Glad you enjoyed 'Martin'. Thank you. Sadly (it is a true story) we never went fishing together again. No-one seems to have mentioned the homo-erotic subtext...which is a shame as I wrote it to submit as my final piece for the OU course I've been doing. I've obviously edited it too hard and removed the tension and longing from it. There was a verse where I bit through the line and brushed his cheeks with my lips...but that was just tooo flaming obvious. When I removed it it turned into a comic piece in a flash. It had sounded rather tender up unitl then.
Glad you liked it though. It's still a poem!
Wed 27th Jan 2010 10:10
I'm glad you enjoyed 'Martin'. It may be my final piece for the OU course I've been doing. Nobody seems to have 'caught' the adolescent, homoerotic subtext. Is it that invisible?
The original draft was packed full of adjectives and explanation and then I whittled it away to the core...perhaps I did too much whittling? It's a true story. Seems I can only do true stories.
Wed 27th Jan 2010 09:33
Hi Ann, many thanks for you recent comment. Means a lot. Regards, Thom
Wed 27th Jan 2010 09:32
Hi Andy, thanks a lot for the comment, always appreciated. I agree about the final line too, not actually sure when that '!' got tacked on. Thom
Comment is about Andy N (poet profile)
Original item by Andy N
Wed 27th Jan 2010 08:11
Not sure if you need the ! at the end off the piece, thomas but i enjoyed this.. nice one
Wed 27th Jan 2010 08:10
enjoyed this.. the ending is like a magic rug - takes you somewhere else.. good stuff x
Wed 27th Jan 2010 00:21
Have read this several times and I have to agree with Isobel
in that I feel it is about an illicit affair...
'She edged away from his satiety
And shrank into the tangled sheets,
Afraid of the noise
And perhaps the wrath of God.'
Lots of feeling and interesting imagery in this!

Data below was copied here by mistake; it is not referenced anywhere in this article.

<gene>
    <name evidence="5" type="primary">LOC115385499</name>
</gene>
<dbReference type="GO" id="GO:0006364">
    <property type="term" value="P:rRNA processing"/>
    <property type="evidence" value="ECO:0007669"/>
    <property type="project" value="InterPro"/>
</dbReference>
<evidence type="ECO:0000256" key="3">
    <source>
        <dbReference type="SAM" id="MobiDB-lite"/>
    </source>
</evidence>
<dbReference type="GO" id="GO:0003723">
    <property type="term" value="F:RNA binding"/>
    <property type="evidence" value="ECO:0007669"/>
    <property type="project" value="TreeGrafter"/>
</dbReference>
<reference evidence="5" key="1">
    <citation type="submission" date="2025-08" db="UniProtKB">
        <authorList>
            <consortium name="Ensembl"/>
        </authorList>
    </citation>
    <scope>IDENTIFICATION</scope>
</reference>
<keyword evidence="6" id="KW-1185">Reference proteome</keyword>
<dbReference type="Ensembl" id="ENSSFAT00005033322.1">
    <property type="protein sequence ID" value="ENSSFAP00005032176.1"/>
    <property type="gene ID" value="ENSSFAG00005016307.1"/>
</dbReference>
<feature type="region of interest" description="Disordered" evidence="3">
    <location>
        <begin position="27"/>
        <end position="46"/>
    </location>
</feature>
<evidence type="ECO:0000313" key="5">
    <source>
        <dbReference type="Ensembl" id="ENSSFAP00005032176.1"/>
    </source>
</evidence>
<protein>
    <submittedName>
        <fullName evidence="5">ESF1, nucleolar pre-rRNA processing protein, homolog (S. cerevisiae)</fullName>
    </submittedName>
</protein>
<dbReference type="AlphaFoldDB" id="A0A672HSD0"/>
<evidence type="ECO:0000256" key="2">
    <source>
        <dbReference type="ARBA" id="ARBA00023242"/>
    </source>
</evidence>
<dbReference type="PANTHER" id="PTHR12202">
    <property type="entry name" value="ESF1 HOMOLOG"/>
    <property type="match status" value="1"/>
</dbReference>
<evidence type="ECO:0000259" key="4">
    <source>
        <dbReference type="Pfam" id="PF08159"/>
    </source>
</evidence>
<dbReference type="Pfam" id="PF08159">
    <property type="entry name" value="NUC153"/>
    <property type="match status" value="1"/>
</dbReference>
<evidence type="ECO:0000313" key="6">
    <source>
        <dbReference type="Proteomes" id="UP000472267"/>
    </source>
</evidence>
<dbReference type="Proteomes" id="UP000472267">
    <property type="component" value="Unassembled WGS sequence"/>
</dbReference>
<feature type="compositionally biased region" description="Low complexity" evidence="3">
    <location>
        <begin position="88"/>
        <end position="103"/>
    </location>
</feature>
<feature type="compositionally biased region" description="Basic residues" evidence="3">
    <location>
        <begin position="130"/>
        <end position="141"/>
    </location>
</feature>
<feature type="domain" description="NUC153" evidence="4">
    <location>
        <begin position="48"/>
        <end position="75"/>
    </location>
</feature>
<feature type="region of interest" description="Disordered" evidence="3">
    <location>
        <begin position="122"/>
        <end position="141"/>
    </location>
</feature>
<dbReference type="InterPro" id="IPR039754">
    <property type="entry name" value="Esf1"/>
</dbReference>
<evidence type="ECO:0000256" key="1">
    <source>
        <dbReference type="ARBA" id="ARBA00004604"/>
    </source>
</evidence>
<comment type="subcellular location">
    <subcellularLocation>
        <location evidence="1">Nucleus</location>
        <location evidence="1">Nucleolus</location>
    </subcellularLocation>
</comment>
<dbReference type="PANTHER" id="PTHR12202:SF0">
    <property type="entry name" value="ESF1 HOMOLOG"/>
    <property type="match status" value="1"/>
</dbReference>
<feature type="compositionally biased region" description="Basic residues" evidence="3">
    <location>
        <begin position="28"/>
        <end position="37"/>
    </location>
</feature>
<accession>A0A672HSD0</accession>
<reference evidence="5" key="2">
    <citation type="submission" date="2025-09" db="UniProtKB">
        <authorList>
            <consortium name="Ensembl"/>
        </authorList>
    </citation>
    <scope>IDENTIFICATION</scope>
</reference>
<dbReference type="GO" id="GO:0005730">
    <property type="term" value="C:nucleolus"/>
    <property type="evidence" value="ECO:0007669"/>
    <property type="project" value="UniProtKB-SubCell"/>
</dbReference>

Comment is about Summer Storm (blog)
Wed 27th Jan 2010 00:09
very different poem Ann,well done! but question,is this the portly Lady who has the last song? I always get the same request every time i,m about to warble in company-I think its called-over the hills and far away-? Stefanovelloxx
Comment is about the timid Valkyrie (blog)
Tue 26th Jan 2010 23:49
does this knife thrower want a dispendable volunteer?her name?no not J.R. Hartley,some old crinkly scroat called......ah! I remember! Mrs Wilde-she,s lovely really,when she,s asleep!and my name?J.R. Hartley JNR.xx(are,nt deep polls wonderful!)
Tue 26th Jan 2010 23:23
Och! wee McGladders! yeer tae bezzy wortchen pappy on tha pooper tae be drenkin annyways!de ya nae ken whys a be afterrr a wearin' a the wee respiratorrrr!ye mans always on tha parp am a thenkin'-Stefan'elp us all!xx
Tue 26th Jan 2010 22:26
Great poem ;-)) I had a mate like that once too.... I shot him in the back as he rode past on his bicycle with a Hawthorn Berry I'd loaded in my air rifle..... (he fell off) wouldn't play with me after that!! can't think why ??heh...
Tue 26th Jan 2010 22:07
re:letter to a genius. i love the language and the words. would love more of a clue what it's about. am i a simpleton? louise x
ps. not seen you for ages
Comment is about John Darwin (poet profile)
Original item by John Darwin
Tue 26th Jan 2010 21:52
Hi Dave, I really like this one, very clever!
Comment is about Satnav life (blog)
Tue 26th Jan 2010 20:23
Think I agree, and, like magic, they are gone!!!
Tue 26th Jan 2010 20:22
Yep, dirty bombs! :)
x = touche !
seeing as this subject is so close to many hearts, I'll post another in a very similar vein - you won't have to search too hard